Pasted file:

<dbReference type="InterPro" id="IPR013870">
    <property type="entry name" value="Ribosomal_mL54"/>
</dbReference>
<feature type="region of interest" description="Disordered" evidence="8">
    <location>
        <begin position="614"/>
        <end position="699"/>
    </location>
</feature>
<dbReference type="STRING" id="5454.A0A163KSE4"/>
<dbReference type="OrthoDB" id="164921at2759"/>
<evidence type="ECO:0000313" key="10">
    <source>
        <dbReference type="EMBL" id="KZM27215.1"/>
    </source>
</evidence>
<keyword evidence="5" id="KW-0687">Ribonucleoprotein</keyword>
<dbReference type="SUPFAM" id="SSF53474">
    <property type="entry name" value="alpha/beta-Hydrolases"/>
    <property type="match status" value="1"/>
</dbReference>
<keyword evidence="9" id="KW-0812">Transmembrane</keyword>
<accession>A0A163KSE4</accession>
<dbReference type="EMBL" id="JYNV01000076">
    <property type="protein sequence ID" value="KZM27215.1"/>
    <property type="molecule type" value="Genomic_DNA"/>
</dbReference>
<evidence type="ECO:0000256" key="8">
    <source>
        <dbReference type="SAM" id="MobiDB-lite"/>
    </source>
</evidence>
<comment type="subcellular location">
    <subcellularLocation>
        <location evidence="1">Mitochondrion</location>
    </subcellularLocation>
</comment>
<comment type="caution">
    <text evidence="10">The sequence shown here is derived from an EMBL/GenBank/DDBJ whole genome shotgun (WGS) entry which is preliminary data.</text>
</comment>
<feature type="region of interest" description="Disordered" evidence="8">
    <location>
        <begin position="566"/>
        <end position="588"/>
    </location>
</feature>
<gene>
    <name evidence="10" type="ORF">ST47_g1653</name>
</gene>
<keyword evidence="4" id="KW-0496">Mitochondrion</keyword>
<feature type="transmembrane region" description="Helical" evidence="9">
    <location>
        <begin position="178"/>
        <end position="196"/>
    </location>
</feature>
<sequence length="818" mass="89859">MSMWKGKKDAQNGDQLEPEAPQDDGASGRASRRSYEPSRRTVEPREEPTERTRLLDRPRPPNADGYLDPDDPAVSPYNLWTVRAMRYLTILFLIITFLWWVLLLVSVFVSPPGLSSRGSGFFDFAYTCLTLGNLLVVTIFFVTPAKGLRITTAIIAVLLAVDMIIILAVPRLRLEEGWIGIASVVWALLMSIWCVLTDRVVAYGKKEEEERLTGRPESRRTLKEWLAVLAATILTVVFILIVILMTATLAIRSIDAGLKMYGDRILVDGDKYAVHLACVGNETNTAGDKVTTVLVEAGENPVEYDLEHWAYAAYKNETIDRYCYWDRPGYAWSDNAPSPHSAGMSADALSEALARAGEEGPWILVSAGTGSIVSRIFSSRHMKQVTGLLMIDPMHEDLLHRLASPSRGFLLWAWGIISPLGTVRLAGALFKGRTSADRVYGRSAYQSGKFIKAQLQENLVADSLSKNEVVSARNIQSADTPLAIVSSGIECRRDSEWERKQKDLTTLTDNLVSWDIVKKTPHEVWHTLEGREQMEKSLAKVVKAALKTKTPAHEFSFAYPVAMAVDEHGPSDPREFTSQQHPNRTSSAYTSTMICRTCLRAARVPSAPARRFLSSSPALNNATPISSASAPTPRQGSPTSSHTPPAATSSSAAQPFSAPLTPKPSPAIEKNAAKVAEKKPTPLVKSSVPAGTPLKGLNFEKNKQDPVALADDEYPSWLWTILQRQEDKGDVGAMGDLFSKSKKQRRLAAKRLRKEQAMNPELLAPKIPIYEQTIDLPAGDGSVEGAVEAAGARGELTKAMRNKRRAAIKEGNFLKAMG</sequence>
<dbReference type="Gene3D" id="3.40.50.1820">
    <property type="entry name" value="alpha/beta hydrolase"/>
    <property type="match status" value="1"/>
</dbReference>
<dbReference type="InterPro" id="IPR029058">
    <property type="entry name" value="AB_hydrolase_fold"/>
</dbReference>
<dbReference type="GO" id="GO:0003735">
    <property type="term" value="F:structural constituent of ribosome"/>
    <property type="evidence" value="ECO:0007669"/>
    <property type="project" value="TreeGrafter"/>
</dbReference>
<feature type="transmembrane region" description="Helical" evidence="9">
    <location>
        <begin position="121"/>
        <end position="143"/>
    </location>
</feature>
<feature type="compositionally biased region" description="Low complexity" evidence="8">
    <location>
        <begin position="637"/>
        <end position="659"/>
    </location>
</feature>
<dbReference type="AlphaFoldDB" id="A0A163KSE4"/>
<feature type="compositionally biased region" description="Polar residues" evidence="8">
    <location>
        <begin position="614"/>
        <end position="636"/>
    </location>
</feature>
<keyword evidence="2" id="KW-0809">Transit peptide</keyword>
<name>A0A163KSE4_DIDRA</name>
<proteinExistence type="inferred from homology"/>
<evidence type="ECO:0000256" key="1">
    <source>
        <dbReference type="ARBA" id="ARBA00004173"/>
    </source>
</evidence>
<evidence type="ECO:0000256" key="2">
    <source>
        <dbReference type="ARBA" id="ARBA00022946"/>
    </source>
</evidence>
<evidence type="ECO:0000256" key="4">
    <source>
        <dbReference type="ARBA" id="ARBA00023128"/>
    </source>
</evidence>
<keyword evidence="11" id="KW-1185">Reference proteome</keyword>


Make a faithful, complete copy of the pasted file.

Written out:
<dbReference type="InterPro" id="IPR013870">
    <property type="entry name" value="Ribosomal_mL54"/>
</dbReference>
<feature type="region of interest" description="Disordered" evidence="8">
    <location>
        <begin position="614"/>
        <end position="699"/>
    </location>
</feature>
<dbReference type="STRING" id="5454.A0A163KSE4"/>
<dbReference type="OrthoDB" id="164921at2759"/>
<evidence type="ECO:0000313" key="10">
    <source>
        <dbReference type="EMBL" id="KZM27215.1"/>
    </source>
</evidence>
<keyword evidence="5" id="KW-0687">Ribonucleoprotein</keyword>
<dbReference type="SUPFAM" id="SSF53474">
    <property type="entry name" value="alpha/beta-Hydrolases"/>
    <property type="match status" value="1"/>
</dbReference>
<keyword evidence="9" id="KW-0812">Transmembrane</keyword>
<accession>A0A163KSE4</accession>
<dbReference type="EMBL" id="JYNV01000076">
    <property type="protein sequence ID" value="KZM27215.1"/>
    <property type="molecule type" value="Genomic_DNA"/>
</dbReference>
<evidence type="ECO:0000256" key="8">
    <source>
        <dbReference type="SAM" id="MobiDB-lite"/>
    </source>
</evidence>
<comment type="subcellular location">
    <subcellularLocation>
        <location evidence="1">Mitochondrion</location>
    </subcellularLocation>
</comment>
<comment type="caution">
    <text evidence="10">The sequence shown here is derived from an EMBL/GenBank/DDBJ whole genome shotgun (WGS) entry which is preliminary data.</text>
</comment>
<feature type="region of interest" description="Disordered" evidence="8">
    <location>
        <begin position="566"/>
        <end position="588"/>
    </location>
</feature>
<gene>
    <name evidence="10" type="ORF">ST47_g1653</name>
</gene>
<keyword evidence="4" id="KW-0496">Mitochondrion</keyword>
<feature type="transmembrane region" description="Helical" evidence="9">
    <location>
        <begin position="178"/>
        <end position="196"/>
    </location>
</feature>
<sequence length="818" mass="89859">MSMWKGKKDAQNGDQLEPEAPQDDGASGRASRRSYEPSRRTVEPREEPTERTRLLDRPRPPNADGYLDPDDPAVSPYNLWTVRAMRYLTILFLIITFLWWVLLLVSVFVSPPGLSSRGSGFFDFAYTCLTLGNLLVVTIFFVTPAKGLRITTAIIAVLLAVDMIIILAVPRLRLEEGWIGIASVVWALLMSIWCVLTDRVVAYGKKEEEERLTGRPESRRTLKEWLAVLAATILTVVFILIVILMTATLAIRSIDAGLKMYGDRILVDGDKYAVHLACVGNETNTAGDKVTTVLVEAGENPVEYDLEHWAYAAYKNETIDRYCYWDRPGYAWSDNAPSPHSAGMSADALSEALARAGEEGPWILVSAGTGSIVSRIFSSRHMKQVTGLLMIDPMHEDLLHRLASPSRGFLLWAWGIISPLGTVRLAGALFKGRTSADRVYGRSAYQSGKFIKAQLQENLVADSLSKNEVVSARNIQSADTPLAIVSSGIECRRDSEWERKQKDLTTLTDNLVSWDIVKKTPHEVWHTLEGREQMEKSLAKVVKAALKTKTPAHEFSFAYPVAMAVDEHGPSDPREFTSQQHPNRTSSAYTSTMICRTCLRAARVPSAPARRFLSSSPALNNATPISSASAPTPRQGSPTSSHTPPAATSSSAAQPFSAPLTPKPSPAIEKNAAKVAEKKPTPLVKSSVPAGTPLKGLNFEKNKQDPVALADDEYPSWLWTILQRQEDKGDVGAMGDLFSKSKKQRRLAAKRLRKEQAMNPELLAPKIPIYEQTIDLPAGDGSVEGAVEAAGARGELTKAMRNKRRAAIKEGNFLKAMG</sequence>
<dbReference type="Gene3D" id="3.40.50.1820">
    <property type="entry name" value="alpha/beta hydrolase"/>
    <property type="match status" value="1"/>
</dbReference>
<dbReference type="InterPro" id="IPR029058">
    <property type="entry name" value="AB_hydrolase_fold"/>
</dbReference>
<dbReference type="GO" id="GO:0003735">
    <property type="term" value="F:structural constituent of ribosome"/>
    <property type="evidence" value="ECO:0007669"/>
    <property type="project" value="TreeGrafter"/>
</dbReference>
<feature type="transmembrane region" description="Helical" evidence="9">
    <location>
        <begin position="121"/>
        <end position="143"/>
    </location>
</feature>
<feature type="compositionally biased region" description="Low complexity" evidence="8">
    <location>
        <begin position="637"/>
        <end position="659"/>
    </location>
</feature>
<dbReference type="AlphaFoldDB" id="A0A163KSE4"/>
<feature type="compositionally biased region" description="Polar residues" evidence="8">
    <location>
        <begin position="614"/>
        <end position="636"/>
    </location>
</feature>
<keyword evidence="2" id="KW-0809">Transit peptide</keyword>
<name>A0A163KSE4_DIDRA</name>
<proteinExistence type="inferred from homology"/>
<evidence type="ECO:0000256" key="1">
    <source>
        <dbReference type="ARBA" id="ARBA00004173"/>
    </source>
</evidence>
<evidence type="ECO:0000256" key="2">
    <source>
        <dbReference type="ARBA" id="ARBA00022946"/>
    </source>
</evidence>
<evidence type="ECO:0000256" key="4">
    <source>
        <dbReference type="ARBA" id="ARBA00023128"/>
    </source>
</evidence>
<keyword evidence="11" id="KW-1185">Reference proteome</keyword>